Columbia native, Citadel graduate is on this season of ‘The Voice’
As seen in The Post and Courier’s Charleston Scene, by Kalyn Oyer
Mitchell Lee used to sneak his guitar into the Citadel and play in the barracks. That led to his cadet friend recommending an open mic night in town at the old Wild Wing Cafe on Market Street, which then began the start of an unexpected music journey.
The Charleston native, who graduated from the military college in 2010 with the hopes of being a dentist, is now very open with his musical talent and pursuit of a very different career track.
“I told myself that dental school wasn’t going anywhere,” says Lee. “I was glad to complete a degree before I started to pursue music, but the timing just sort of worked out for me to pursue it … My mother unexpectedly passed away before graduation, which gave me the freedom to say life is short and I’m going to chase this while I’m young enough to do so.”
Inspired by his late mother to charge fearlessly ahead, Lee received a golden ticket for “American Idol” during Charleston auditions in 2011. He was eliminated in Hollywood but didn’t let that get him down, moving to Nashville in 2014 after achieving local success and headlining venues such as the Music Farm and the Music Hall.
Now, he’s made it through the blind auditions on Season 13 of NBC hit music competition, “The Voice.”
This means that he will appear on “The Voice” again during the already filmed Battle Rounds, during which the judges pair selected singers together for a duet and then must choose the better of the two to move on. After that, the champions enter another phase, the Knockout Rounds, similar to the Battle Rounds. Winners move on to appearing on the Live Shows, which Lee cannot yet reveal if he will be a part of.
He does, however, attribute the Citadel for some of his success thus far.
“The Citadel showed me I could do things I didn’t think were possible when I didn’t have the option not to,” says Lee. “That carries over to a dream you’re chasing, like this where you’re making sacrifices but you’ve got to go for it and figure it out along the way. Everything starts with, one, having a dream and, two, having the courage to actually pursue it.”
His blind audition for “The Voice,” which aired on Sept. 23, was an out-of-body experience that Lee will never forget.
“I’ve played a ton of shows on a ton of stages for a ton of people, but that was the scariest 90 seconds I’ve ever had — in the best way,” says Lee. “The best word was how intense it was, not scary in a bad way or terrifying like shaking in my boots and couldn’t handle it, but the pressure made me feel so alive. There was adrenaline running through my veins, and I was on Cloud Nine but felt like maybe it was someone else, that I was in someone else’s body watching it happen. I’ve never felt anything like that.”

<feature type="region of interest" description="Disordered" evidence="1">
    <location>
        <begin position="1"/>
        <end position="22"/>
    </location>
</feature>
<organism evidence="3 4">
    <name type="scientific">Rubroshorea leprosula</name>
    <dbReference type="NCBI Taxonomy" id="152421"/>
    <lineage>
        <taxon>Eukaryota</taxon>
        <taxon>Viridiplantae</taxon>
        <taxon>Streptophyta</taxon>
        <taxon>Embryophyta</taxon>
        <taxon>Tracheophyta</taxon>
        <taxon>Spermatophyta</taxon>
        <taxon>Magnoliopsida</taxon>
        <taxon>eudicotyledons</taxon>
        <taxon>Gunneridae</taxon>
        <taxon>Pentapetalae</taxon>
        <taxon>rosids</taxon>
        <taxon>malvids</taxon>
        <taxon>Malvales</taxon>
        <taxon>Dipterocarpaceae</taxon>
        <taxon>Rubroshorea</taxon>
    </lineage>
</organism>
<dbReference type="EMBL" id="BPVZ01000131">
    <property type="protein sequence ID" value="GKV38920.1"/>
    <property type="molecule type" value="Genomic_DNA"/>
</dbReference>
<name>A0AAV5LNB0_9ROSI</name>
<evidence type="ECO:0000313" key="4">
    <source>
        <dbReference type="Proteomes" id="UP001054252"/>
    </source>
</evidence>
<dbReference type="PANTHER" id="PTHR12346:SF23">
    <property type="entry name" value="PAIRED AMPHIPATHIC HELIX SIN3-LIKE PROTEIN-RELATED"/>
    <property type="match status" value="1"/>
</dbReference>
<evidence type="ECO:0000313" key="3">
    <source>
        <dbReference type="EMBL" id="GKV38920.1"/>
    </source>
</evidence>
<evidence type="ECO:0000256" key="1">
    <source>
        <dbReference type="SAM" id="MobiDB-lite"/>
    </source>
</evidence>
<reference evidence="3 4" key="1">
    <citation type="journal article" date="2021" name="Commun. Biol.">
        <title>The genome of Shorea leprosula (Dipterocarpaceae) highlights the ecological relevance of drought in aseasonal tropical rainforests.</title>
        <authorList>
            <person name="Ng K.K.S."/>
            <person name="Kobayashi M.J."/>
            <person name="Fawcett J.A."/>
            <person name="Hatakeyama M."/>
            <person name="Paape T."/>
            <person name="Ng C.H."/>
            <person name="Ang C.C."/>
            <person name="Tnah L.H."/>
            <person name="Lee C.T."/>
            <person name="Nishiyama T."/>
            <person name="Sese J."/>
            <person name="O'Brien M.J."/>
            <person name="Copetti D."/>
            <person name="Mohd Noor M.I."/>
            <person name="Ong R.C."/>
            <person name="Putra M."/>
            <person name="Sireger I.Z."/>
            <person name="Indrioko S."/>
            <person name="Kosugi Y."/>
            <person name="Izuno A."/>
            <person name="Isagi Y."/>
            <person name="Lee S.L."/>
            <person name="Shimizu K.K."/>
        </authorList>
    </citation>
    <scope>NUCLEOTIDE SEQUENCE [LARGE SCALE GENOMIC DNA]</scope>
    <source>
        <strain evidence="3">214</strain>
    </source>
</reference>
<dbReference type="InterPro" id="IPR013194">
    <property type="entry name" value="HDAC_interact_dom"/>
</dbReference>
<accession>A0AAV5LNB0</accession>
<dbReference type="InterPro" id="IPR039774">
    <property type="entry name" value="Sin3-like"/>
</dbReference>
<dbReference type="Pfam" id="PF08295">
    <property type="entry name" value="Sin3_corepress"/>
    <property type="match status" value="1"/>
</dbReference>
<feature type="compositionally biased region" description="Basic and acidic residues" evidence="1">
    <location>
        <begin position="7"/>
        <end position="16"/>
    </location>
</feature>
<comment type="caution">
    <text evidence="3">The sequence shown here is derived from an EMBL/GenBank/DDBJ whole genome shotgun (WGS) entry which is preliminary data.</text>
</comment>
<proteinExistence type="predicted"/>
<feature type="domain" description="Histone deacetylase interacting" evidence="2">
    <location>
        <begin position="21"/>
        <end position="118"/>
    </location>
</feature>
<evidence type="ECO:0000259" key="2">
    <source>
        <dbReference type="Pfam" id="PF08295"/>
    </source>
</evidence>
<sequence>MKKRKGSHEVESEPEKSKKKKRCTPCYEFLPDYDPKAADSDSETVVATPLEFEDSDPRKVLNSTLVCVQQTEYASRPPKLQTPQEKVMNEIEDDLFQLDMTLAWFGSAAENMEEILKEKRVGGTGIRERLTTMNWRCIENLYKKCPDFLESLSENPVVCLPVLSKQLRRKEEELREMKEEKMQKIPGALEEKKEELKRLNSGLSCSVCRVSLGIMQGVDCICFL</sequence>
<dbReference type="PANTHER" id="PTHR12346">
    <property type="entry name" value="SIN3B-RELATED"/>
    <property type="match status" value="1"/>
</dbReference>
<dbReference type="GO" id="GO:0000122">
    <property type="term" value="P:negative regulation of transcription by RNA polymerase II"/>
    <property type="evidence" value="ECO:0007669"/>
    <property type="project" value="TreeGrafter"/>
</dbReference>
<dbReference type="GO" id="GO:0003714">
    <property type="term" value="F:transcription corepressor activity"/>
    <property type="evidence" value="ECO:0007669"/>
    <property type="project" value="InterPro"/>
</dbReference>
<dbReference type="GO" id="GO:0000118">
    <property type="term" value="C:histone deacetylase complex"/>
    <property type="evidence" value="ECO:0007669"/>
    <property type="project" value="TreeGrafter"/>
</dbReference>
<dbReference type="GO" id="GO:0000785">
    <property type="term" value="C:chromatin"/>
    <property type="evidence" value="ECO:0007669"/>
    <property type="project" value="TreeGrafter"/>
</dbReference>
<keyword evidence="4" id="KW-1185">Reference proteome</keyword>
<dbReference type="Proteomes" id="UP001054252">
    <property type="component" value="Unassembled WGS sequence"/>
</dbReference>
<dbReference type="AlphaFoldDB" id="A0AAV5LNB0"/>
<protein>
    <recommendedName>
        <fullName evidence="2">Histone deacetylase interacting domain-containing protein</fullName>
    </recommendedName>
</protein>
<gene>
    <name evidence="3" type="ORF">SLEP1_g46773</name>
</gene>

He kept true to his South Carolina roots by performing Hootie & the Blowfish’s “Hold My Hand” and earned three chair turns from judges Blake Shelton, Jennifer Hudson and Adam Levine, who then proceeded to fight over him.
“When the chairs turned, that feeling I had was elation mixed with ‘oh crap, this is going to be on TV for sure now, please don’t mess this up or forget a word now,'” says Lee, laughing. “Three chairs were facing me, the crowd was cheering and if I could’ve smiled any bigger, I think my smile would’ve wrapped around my head.”
Ironically, Lee had thought ahead of time that he would choose Miley Cyrus as his coach, and she was the one judge who did not turn her chair around for him.
“She was coming to a place where she had just come from a big pop career and was kind of going back to her Southern roots and more country background, which is a cool blend with me because I didn’t necessarily identify as a true country artist. South Carolina has its own flavor, a laid-back coastal vibe that isn’t exactly the Nashville country thing.”
“I admit I had changed my mind so many times up there,” says Lee. “What got it for me was Blake mentioned how song selection was going to be very important, walking the line between the rock and country thing. And I’m not hard enough for rock, not country enough for country, so I like the idea of walking that middle lane.”
So what is Shelton like in real life?
“Blake not only is the funniest guy, but he is huge, and I did not realize that — like huge in his career and stature,” says Lee. “I feel like a kid all over again with a great mentor, but with that being said, he’s also straight to the point and not trying to change me as an artist.”